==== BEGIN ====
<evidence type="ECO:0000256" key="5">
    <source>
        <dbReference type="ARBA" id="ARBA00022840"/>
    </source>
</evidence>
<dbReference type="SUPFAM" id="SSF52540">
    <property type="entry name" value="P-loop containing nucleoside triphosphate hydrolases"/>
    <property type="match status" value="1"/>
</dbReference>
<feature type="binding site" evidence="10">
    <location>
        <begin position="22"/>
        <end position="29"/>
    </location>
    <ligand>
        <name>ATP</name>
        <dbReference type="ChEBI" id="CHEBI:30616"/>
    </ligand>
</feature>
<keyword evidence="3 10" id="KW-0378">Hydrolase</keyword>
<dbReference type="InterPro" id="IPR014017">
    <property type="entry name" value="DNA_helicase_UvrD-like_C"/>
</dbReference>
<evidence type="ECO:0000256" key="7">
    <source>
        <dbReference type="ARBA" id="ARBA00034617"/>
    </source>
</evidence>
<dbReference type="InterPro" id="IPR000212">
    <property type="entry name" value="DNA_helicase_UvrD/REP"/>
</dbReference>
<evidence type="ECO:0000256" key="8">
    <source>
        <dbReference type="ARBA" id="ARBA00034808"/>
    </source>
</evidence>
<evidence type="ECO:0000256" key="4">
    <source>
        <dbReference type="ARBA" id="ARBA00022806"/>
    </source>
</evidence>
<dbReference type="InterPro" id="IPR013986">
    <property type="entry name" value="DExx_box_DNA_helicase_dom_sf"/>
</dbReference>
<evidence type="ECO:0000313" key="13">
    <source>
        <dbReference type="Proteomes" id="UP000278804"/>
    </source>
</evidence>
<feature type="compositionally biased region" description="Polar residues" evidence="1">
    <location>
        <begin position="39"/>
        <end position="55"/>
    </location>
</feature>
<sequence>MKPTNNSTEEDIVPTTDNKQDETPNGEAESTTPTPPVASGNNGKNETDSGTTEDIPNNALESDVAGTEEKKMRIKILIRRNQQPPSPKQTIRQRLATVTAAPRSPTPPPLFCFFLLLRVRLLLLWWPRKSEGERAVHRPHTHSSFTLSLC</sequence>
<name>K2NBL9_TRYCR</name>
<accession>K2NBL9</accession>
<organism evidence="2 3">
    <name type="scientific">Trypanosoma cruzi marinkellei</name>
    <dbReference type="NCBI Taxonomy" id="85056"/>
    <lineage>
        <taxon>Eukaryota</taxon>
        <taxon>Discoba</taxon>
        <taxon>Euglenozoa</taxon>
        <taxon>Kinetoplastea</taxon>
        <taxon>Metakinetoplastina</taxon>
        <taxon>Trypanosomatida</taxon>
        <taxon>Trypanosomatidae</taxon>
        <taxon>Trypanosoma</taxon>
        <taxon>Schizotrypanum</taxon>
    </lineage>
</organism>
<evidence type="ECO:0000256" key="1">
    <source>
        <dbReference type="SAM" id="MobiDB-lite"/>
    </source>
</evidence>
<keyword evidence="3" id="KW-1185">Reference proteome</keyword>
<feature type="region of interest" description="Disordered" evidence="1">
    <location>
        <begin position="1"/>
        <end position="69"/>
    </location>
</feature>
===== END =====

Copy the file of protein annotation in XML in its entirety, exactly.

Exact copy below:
<evidence type="ECO:0000256" key="5">
    <source>
        <dbReference type="ARBA" id="ARBA00022840"/>
    </source>
</evidence>
<dbReference type="SUPFAM" id="SSF52540">
    <property type="entry name" value="P-loop containing nucleoside triphosphate hydrolases"/>
    <property type="match status" value="1"/>
</dbReference>
<feature type="binding site" evidence="10">
    <location>
        <begin position="22"/>
        <end position="29"/>
    </location>
    <ligand>
        <name>ATP</name>
        <dbReference type="ChEBI" id="CHEBI:30616"/>
    </ligand>
</feature>
<keyword evidence="3 10" id="KW-0378">Hydrolase</keyword>
<dbReference type="InterPro" id="IPR014017">
    <property type="entry name" value="DNA_helicase_UvrD-like_C"/>
</dbReference>
<evidence type="ECO:0000256" key="7">
    <source>
        <dbReference type="ARBA" id="ARBA00034617"/>
    </source>
</evidence>
<dbReference type="InterPro" id="IPR000212">
    <property type="entry name" value="DNA_helicase_UvrD/REP"/>
</dbReference>
<evidence type="ECO:0000256" key="8">
    <source>
        <dbReference type="ARBA" id="ARBA00034808"/>
    </source>
</evidence>
<evidence type="ECO:0000256" key="4">
    <source>
        <dbReference type="ARBA" id="ARBA00022806"/>
    </source>
</evidence>
<dbReference type="InterPro" id="IPR013986">
    <property type="entry name" value="DExx_box_DNA_helicase_dom_sf"/>
</dbReference>
<evidence type="ECO:0000313" key="13">
    <source>
        <dbReference type="Proteomes" id="UP000278804"/>
    </source>
</evidence>
<feature type="compositionally biased region" description="Polar residues" evidence="1">
    <location>
        <begin position="39"/>
        <end position="55"/>
    </location>
</feature>
<sequence>MKPTNNSTEEDIVPTTDNKQDETPNGEAESTTPTPPVASGNNGKNETDSGTTEDIPNNALESDVAGTEEKKMRIKILIRRNQQPPSPKQTIRQRLATVTAAPRSPTPPPLFCFFLLLRVRLLLLWWPRKSEGERAVHRPHTHSSFTLSLC</sequence>
<name>K2NBL9_TRYCR</name>
<accession>K2NBL9</accession>
<organism evidence="2 3">
    <name type="scientific">Trypanosoma cruzi marinkellei</name>
    <dbReference type="NCBI Taxonomy" id="85056"/>
    <lineage>
        <taxon>Eukaryota</taxon>
        <taxon>Discoba</taxon>
        <taxon>Euglenozoa</taxon>
        <taxon>Kinetoplastea</taxon>
        <taxon>Metakinetoplastina</taxon>
        <taxon>Trypanosomatida</taxon>
        <taxon>Trypanosomatidae</taxon>
        <taxon>Trypanosoma</taxon>
        <taxon>Schizotrypanum</taxon>
    </lineage>
</organism>
<evidence type="ECO:0000256" key="1">
    <source>
        <dbReference type="SAM" id="MobiDB-lite"/>
    </source>
</evidence>
<keyword evidence="3" id="KW-1185">Reference proteome</keyword>
<feature type="region of interest" description="Disordered" evidence="1">
    <location>
        <begin position="1"/>
        <end position="69"/>
    </location>
</feature>